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Religious Tolerance logo

The United Church of Christ & homosexuality


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Structure of the UCC:

The United Church of Christ (UCC) is a liberal American Protestant denomination which was created in 1957 with the merger of the Congregational Christian Churches and the Evangelical and Reformed Church. Their 2006 yearbook states that the UCC has about 1.2 million members, and about 5,633 congregations. 1 

Groups of congregations in a defined geographical area are linked together in regional bodies called Associations. Local churches are also members of a one of the denomination's 38 Conferences. 2

The General Synod is the denomination's deliberative body. It meets on odd-numbered years. It speaks to local churches, Associations and Conferences, but not for them. Thus, the churches, Associations and Conferences have considerable freedom of belief and practice.

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Opposition to discrimination:

The UCC and its predecessor denominations had an impressive history of opposition to discrimination based on race, gender and sexual orientation. Some members of the church's predecessors defended the rebels of the Amistad slave ships. They provided extensive leadership in the abolition of slavery, the fight against racial segregation, and the current battles for equal rights for homosexuals, bisexuals, and transsexuals -- including same-sex marriage.

They were the first American mainline/liberal Christian church to:

bulletMake a public declaration against slavery (1700)
bulletOrdain a black person (Lemuel Haynes, 1785),
bulletOrdain a woman (Antoinette Brown, 1853), 
bulletLaunch a lawsuit to force end to racial discrimination in broadcast employment (1959)
bulletOrdain the first openly gay man (William Johnson, 1972), and 
bulletElected the first African American as leader of an integrated denomination (Joseph Evans, 1976)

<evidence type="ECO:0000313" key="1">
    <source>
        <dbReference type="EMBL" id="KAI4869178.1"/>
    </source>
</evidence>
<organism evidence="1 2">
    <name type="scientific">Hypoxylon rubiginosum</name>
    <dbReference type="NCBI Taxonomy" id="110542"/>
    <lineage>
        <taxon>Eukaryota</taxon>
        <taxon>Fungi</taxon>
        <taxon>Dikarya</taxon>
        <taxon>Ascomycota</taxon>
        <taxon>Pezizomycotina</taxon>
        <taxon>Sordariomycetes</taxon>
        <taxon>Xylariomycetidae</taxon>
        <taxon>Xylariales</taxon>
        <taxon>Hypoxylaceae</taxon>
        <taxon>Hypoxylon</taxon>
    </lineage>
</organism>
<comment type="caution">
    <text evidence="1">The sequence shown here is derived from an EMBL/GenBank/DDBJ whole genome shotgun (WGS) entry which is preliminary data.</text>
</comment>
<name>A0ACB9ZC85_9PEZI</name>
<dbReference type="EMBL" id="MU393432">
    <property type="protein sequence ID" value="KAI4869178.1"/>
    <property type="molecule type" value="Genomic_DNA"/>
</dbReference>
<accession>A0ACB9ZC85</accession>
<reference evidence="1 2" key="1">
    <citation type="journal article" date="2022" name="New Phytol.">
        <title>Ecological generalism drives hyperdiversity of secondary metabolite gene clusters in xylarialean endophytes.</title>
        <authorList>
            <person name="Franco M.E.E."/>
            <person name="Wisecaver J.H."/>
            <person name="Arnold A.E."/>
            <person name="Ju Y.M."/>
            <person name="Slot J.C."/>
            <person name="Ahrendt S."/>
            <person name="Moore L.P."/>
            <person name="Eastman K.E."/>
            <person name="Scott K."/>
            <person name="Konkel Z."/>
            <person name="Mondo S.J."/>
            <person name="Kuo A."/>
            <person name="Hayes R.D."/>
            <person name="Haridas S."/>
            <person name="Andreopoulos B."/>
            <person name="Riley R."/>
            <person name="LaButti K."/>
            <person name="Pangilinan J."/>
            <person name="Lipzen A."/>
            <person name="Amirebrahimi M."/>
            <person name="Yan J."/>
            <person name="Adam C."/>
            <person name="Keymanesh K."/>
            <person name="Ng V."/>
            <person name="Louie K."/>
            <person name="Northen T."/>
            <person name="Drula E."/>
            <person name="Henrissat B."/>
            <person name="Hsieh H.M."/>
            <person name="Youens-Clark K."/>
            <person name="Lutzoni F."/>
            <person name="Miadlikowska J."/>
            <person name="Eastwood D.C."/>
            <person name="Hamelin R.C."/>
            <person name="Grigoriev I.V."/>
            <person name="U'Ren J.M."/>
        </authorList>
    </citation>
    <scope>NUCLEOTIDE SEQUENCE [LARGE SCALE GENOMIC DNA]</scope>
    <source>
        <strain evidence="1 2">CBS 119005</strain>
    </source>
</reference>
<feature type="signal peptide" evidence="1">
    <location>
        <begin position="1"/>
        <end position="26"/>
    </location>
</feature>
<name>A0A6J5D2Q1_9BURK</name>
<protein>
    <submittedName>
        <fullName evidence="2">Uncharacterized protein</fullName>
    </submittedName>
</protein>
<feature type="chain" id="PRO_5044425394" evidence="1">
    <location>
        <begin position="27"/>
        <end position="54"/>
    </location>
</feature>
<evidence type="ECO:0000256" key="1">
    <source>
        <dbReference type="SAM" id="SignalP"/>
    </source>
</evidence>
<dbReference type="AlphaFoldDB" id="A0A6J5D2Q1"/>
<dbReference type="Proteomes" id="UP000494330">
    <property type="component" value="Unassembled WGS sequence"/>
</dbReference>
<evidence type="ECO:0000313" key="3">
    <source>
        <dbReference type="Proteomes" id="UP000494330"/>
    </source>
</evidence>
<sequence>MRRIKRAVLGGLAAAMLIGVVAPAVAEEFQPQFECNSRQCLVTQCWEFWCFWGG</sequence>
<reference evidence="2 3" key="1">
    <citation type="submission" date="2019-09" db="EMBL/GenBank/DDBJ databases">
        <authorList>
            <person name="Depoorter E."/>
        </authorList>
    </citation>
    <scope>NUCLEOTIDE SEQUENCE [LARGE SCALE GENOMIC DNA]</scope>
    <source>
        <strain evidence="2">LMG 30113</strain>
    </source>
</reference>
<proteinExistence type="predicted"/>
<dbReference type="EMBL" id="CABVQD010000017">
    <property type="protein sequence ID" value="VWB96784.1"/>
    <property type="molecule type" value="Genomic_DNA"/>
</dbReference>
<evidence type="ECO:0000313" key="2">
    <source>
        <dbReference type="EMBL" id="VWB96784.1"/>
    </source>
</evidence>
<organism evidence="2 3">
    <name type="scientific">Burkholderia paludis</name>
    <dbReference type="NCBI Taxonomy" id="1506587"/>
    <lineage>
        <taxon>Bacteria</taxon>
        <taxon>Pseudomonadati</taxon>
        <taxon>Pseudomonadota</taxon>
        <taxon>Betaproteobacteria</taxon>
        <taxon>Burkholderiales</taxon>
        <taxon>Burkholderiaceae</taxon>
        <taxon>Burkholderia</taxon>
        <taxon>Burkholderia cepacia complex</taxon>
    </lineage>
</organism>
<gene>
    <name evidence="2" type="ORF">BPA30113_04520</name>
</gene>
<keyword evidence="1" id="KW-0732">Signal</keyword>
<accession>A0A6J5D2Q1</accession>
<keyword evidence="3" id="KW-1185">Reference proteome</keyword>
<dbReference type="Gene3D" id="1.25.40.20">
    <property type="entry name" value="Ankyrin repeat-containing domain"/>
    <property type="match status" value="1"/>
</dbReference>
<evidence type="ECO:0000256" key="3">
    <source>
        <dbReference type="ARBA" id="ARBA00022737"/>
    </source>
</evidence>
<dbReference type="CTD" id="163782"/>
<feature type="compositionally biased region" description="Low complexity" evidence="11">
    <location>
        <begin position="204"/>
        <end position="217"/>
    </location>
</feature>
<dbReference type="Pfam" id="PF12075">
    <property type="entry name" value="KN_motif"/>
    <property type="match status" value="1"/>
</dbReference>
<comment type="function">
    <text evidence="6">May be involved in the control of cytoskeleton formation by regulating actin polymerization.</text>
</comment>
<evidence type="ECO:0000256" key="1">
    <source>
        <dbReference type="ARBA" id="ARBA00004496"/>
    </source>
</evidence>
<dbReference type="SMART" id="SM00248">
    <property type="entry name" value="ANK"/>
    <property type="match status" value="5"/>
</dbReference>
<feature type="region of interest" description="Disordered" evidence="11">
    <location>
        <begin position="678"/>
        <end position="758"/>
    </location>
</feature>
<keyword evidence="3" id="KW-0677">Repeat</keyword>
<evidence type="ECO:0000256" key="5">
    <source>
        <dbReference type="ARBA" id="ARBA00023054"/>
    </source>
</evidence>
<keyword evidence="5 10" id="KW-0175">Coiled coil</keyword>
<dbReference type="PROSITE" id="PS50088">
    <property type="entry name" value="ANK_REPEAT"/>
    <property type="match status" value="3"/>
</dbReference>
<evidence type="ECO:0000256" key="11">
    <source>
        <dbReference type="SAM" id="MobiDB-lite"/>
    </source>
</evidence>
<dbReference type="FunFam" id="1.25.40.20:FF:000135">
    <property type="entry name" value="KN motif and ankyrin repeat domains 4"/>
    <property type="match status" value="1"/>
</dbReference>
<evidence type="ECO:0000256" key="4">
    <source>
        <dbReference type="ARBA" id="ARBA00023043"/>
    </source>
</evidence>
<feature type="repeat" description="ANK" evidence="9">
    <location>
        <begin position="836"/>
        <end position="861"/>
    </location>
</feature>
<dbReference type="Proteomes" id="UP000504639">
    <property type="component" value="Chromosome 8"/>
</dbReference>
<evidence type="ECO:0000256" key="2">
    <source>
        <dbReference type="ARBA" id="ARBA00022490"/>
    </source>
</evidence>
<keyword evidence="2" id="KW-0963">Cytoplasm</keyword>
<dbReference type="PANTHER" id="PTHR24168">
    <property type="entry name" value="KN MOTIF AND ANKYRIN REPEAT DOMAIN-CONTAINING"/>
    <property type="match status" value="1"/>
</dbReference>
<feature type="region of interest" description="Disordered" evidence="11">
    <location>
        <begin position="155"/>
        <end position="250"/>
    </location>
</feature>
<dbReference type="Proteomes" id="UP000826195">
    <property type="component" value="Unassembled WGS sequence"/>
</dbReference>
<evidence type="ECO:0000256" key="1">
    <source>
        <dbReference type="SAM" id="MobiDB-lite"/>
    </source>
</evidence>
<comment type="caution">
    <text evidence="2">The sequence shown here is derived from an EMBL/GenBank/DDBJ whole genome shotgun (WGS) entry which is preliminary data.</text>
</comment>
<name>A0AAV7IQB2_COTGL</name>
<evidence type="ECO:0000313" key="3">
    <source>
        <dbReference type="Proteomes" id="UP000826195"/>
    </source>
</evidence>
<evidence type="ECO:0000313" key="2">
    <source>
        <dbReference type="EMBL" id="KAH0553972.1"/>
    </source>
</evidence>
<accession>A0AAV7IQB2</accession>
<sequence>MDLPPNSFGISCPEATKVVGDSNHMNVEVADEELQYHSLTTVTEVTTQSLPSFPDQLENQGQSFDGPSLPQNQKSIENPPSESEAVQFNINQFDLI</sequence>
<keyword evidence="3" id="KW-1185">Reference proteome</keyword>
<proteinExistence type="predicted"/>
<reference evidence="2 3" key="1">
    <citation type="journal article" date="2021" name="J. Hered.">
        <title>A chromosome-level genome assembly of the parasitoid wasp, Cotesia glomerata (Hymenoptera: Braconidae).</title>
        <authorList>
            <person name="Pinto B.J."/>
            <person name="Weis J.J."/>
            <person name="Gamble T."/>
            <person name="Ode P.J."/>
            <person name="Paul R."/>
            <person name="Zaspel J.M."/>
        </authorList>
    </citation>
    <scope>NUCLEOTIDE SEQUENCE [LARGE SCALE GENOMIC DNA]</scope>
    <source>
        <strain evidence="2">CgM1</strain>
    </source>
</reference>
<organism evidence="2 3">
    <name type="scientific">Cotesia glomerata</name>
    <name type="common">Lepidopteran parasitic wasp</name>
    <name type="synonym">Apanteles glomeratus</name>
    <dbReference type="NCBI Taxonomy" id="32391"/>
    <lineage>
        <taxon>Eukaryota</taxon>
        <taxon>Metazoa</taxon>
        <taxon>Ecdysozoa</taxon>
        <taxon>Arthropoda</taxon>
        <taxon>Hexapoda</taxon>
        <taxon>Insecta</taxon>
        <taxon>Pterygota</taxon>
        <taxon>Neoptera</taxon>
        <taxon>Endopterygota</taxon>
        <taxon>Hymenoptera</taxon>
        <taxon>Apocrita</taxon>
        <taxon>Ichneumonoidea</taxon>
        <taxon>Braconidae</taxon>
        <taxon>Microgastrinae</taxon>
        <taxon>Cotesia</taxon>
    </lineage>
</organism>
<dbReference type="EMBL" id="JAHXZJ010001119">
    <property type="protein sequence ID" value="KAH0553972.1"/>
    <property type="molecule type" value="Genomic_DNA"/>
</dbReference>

bulletOrdain the first openly lesbian woman (Anne Holmes, 1977).

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The UCC symbol:

The symbol of the United Church of Christ is composed of:

bulletA crown, which represents the sovereignty of Christ
bulletA cross, which represents the suffering of Christ and
bulletAn orb "...divided into three parts, reminds us of Jesus' command to be his 'witnesses in Jerusalem and in all Judea and Samaria and to the ends of the earth' (Acts 1:8)." 3

The component symbols are surrounded by a double oval which contains the name of the denomination and a prayer from the Gospel of John: "That they may all be one" (John 17:21).... The verse from Scripture reflects our historic commitment to the restoration of unity among the separated churches of Jesus Christ."

In recent decades, the quotation from John might be regarded as having a second meaning: that all are welcome in the UCC, regardless of their race, sex, sexual orientation.

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The journey towards equality for sexual minorities:

In 2005, the UCC became the first major Christian denomination in the U.S. to promote same-sex marriage. They confirmed this position in 2007. However, their journey to this point started in the 1970s.